Also, event sourcing comes with a lot of new terminology and concepts, which can be overwhelming, to begin with.
At Lunar Way we started out with event sourcing as a hackathon project. This project was eventually promoted to a real service and deployed into production without being exposed to user requests. We used this service as a way of getting to know the concepts and terminology and actually ended up implementing our own event sourcing library in Go based on the experience from the first service. We’re planning on open sourcing this library when we think it’s ready.
One source of confusion when talking about event sourcing is the very word “event”. People often tend to think of the events in an event sourced system as events published to the outside world. This is a misconception. The “event” in event sourcing is fundamentally internal to the service — it’s the entity used by the service to store state. It’s a big mistake to publish these internal events as available events for downstream services to consume. Doing this exposes the inner workings of the service to the outside and introduces a very hard coupling between services.
Instead, an event sourced service must publish “domain events” in the DDD meaning of domain. Due to the nature of the internal event stream of an aggregate root in the event sourced service, these domain events may be implemented as projections with the same guarantees about order and reproducibility as the inner event stream. (Check out this blog for an excellent discussion of this)
Implementing an event sourced service as part of an existing platform of non-event sourced services — as in our case — can be a bit of a challenge. If the new event sourced service is at the very top of the dependency hierarchy, it’s not a problem.
However, if the service must consume events from upstream services, there is a challenge if the new event sourced service expects upstream events also to provide the same set of guarantees around delivery, order and reproducibility. If retrofitting upstream services with these guarantees is not an option, you have no other choice than to implement an adapting layer between the upstream and the event sourced service. This adapter must guard the event sourced service against replay of the same events and augment events with an order. The first event sourced service we implemented did have upstream dependencies which we had to adapt to. We did this by implementing an adapting layer inside the service itself.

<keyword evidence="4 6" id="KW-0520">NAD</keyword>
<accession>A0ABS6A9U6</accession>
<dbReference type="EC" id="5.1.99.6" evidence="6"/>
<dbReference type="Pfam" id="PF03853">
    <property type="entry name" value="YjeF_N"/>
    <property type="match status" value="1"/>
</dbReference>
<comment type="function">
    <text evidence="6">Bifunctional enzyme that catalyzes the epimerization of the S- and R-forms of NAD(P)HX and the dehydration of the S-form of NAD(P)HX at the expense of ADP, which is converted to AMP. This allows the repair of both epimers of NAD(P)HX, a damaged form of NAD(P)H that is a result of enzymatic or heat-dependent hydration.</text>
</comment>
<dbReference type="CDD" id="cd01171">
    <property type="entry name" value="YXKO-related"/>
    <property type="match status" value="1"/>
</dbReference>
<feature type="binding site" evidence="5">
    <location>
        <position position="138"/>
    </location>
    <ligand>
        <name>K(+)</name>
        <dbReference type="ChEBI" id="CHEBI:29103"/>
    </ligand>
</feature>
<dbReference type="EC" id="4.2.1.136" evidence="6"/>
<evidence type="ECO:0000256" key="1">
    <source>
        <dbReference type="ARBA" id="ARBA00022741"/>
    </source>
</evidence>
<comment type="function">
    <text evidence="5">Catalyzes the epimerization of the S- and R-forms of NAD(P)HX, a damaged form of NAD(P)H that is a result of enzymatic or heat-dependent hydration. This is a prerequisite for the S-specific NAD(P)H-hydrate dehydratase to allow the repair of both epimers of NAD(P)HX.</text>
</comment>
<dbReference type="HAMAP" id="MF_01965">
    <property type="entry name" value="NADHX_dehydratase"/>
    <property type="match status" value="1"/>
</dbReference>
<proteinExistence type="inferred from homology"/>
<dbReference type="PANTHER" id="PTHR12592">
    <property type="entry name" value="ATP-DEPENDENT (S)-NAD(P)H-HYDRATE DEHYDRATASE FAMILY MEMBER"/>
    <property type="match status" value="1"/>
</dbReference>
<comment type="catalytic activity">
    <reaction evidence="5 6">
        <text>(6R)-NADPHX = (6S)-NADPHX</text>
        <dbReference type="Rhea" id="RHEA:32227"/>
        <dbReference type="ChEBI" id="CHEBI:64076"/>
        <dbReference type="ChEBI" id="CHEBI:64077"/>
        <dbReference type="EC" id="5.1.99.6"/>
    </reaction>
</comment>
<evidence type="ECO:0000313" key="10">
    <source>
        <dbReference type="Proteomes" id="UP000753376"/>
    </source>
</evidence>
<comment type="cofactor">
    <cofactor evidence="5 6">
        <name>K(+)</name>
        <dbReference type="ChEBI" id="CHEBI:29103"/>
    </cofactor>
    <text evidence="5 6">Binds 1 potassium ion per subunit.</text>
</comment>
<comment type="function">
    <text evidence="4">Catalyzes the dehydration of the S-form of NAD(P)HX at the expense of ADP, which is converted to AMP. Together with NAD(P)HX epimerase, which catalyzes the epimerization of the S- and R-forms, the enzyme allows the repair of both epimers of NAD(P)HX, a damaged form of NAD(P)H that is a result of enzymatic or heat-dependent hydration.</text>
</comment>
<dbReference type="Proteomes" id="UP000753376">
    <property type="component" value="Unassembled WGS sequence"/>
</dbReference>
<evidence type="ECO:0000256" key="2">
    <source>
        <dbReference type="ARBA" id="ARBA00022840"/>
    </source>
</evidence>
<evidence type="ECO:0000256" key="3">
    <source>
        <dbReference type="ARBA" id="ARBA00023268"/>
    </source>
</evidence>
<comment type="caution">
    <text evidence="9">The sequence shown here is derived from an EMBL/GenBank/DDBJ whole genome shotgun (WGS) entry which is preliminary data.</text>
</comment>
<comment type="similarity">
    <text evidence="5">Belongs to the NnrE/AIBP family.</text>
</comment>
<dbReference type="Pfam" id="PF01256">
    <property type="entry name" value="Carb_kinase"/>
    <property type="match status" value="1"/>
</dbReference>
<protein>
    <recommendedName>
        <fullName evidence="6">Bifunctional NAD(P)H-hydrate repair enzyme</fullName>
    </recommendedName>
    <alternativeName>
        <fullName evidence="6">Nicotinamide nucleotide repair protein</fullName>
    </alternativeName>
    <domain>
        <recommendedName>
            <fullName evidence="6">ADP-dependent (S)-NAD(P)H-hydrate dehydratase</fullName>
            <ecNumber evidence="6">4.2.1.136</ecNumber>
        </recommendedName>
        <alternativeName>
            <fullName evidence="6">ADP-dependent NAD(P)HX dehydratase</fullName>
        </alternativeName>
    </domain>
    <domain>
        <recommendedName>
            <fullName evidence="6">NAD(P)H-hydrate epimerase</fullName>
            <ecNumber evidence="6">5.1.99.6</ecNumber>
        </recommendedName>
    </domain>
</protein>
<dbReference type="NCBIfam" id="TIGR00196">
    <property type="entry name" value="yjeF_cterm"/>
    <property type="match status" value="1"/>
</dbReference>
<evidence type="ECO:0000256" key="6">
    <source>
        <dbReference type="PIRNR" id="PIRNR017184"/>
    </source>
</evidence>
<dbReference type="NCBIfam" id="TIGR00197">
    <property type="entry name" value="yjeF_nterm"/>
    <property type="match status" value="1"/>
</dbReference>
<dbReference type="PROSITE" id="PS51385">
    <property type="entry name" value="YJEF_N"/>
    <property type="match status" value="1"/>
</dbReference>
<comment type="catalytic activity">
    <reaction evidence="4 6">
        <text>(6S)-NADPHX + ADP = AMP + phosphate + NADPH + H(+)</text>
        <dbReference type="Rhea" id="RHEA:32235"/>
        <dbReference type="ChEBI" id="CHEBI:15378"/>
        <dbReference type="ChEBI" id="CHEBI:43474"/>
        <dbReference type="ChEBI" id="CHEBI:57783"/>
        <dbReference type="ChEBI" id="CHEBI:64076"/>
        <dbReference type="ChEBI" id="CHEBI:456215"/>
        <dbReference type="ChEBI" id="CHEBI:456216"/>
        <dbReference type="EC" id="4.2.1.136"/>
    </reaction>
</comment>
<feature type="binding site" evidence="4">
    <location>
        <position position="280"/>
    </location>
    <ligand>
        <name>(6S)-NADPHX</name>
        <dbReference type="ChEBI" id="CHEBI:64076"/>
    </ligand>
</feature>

Apart from the consistency guarantees which is what we are really after, event sourcing has other benefits too.
One of the selling points you often hear when it comes to event sourcing is that you get an audit log for free. This is true to the extent that the events in the event sourced system contain the required information to act as an audit log. What you get is a complete log of all the changes in the system, but if all relevant information from the action triggering the change is not available in the events, it is not really an audit log.
Implementing an aggregate root (AR) in an event sourced service follows a very strict pattern. When processing a command, the AR cannot perform any side-effecting actions — i.e. everything the AR requires to determine whether to execute the command must be a part of the command. This means that the command processing implementation is a pure function without side effects. Thus, the domain logic becomes a pure function which can be tested easily without requiring mocks or complicated test setups. Along the same lines, reproducing bugs from production is possible by replaying the events from production and execute the same command.
At Lunar Way we have big plans for the future and in order to achieve these goals, our platform must be able to scale. We believe that building consistency guarantees into the platform is a key element for this.
If you have had similar challenges and found different solutions, we’d love to hear about it. Feel free to leave your comments below.
Lunar Way is a fintech company motivated by rethinking the experience of banking, and the way people perceive money and spending in general. That is why we are using the most innovative and smart technology in order to create the banking solution for tomorrow directly in our app.